In Brief

Lost Lowry painting expected to fetch £1m

Artwork, which has never been publicly displayed, to be auctioned next month

A painting by L.S. Lowry is to go on sale after being lost to the art world for 70 years.

The artwork, entitled The Mill, Pendlebury, portrays workers enjoying a day off and children playing cricket.

The painting, which has never been displayed publicly before, is expected to sell for between £700,000 and £1m when it goes on sale next month.

It spent decades in the US, where it was owned by influential medical researcher Leonard D. Hamilton, who died earlier this year.

The painting features a familiar Lowry scene, including his characteristic “matchstalk men” figures. A group of children is playing a game of cricket surrounded by families who are enjoying a walk.

On either side of the scene are terraced houses with the enormous bulk of a cotton mill in the background.

“What’s unusual about this is that it just doesn’t feature anywhere in the literature at all,” Nick Orchard, the head of modern British art at the auction house, told The Guardian.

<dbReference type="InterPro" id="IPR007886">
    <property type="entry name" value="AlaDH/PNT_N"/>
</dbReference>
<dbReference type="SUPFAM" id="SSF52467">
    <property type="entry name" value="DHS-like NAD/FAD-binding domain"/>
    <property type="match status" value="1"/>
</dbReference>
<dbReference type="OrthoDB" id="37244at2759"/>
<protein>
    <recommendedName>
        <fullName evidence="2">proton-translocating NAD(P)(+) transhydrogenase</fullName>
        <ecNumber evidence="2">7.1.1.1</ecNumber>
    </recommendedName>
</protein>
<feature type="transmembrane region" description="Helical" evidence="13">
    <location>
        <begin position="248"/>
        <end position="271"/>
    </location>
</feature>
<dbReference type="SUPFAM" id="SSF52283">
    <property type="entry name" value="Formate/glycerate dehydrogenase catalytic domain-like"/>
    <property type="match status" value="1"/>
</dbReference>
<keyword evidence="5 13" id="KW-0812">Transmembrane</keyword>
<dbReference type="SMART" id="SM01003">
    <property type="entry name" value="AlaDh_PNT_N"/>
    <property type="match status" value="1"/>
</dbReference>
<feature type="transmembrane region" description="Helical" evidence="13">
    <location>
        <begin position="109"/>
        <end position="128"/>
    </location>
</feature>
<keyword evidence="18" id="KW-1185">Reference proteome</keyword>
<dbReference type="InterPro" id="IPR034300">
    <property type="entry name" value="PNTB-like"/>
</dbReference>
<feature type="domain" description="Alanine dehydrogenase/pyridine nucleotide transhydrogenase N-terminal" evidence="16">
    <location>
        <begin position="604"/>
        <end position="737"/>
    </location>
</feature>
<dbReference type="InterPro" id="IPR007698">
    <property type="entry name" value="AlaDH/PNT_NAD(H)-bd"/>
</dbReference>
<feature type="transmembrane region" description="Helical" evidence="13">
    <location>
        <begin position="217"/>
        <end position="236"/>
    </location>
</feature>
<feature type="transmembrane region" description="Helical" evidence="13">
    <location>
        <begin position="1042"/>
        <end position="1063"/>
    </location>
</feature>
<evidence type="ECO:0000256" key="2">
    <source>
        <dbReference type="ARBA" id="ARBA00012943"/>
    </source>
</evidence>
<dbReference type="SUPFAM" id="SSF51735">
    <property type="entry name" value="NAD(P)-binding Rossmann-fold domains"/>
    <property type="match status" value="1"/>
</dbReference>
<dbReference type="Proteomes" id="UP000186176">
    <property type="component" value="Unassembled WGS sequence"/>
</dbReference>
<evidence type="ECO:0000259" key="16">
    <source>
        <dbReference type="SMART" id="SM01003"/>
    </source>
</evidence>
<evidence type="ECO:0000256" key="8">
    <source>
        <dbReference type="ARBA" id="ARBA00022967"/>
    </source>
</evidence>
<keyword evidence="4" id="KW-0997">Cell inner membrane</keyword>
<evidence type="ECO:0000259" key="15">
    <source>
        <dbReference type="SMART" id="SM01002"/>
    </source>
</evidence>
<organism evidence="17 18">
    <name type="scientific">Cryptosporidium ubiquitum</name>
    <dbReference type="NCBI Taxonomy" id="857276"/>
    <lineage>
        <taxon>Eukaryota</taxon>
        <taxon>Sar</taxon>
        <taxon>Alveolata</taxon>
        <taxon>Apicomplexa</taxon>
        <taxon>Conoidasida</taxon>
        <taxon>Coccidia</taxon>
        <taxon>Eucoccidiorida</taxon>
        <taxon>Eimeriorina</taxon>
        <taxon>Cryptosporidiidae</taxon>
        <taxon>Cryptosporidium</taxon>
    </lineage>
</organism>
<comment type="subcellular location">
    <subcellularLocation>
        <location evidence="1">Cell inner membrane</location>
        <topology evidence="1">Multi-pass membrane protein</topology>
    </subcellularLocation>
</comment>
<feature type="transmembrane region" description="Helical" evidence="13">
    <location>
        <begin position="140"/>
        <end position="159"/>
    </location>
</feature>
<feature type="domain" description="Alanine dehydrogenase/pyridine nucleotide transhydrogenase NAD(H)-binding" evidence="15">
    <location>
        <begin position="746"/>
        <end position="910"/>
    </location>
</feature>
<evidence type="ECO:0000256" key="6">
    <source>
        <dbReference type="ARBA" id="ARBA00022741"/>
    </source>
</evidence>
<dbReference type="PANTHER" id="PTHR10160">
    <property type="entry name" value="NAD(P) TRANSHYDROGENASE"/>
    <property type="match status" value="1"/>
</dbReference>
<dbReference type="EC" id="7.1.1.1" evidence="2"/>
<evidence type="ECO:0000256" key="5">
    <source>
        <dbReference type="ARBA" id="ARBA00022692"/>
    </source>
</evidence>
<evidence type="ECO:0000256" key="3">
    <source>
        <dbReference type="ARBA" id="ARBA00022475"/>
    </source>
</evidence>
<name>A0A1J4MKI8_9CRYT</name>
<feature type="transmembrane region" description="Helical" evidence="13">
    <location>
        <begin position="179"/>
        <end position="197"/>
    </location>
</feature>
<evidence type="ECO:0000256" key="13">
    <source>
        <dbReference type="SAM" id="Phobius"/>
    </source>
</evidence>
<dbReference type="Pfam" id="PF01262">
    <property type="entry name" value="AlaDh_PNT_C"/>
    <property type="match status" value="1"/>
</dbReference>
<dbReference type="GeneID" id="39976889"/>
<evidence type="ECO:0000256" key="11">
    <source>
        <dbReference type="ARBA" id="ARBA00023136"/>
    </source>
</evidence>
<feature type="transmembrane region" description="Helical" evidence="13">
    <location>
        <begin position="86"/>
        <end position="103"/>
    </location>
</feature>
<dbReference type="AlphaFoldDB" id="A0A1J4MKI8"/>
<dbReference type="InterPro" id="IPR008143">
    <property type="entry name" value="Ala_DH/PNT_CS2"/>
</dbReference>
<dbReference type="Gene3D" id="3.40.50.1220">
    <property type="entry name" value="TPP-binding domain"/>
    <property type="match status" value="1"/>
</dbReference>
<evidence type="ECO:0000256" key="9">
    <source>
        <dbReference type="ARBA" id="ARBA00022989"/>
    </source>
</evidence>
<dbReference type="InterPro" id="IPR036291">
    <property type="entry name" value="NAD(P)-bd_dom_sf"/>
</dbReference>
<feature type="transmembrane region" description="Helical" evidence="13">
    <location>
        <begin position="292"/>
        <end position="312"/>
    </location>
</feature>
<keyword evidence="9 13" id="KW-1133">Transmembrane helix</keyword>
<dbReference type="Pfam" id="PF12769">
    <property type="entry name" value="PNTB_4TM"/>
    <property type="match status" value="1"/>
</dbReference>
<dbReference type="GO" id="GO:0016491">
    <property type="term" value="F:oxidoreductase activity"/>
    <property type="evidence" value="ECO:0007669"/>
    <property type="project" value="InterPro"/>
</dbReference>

“It is a lovely painting and a great composition. You’ve got everything you want in a Lowry… lots of people doing lots of different things, terraced houses, factories in the background. It ticks all the boxes.”

Speaking of his inspiration. Lowry once said in an interview: “One day I missed a train from Pendlebury, a place I had ignored for seven years, and as I left the station I saw the Acme Spinning Mill: the huge black framework of rows of yellow-lit windows standing out against the sad, damp charged afternoon sky.

“The mill was turning out. I watched this scene, which I’d looked at many times without seeing it, with rapture.”

The record at auction for a Lowry work is £5.6m. Two of his paintings went for that price: The Football Match and Piccadilly Circus. 

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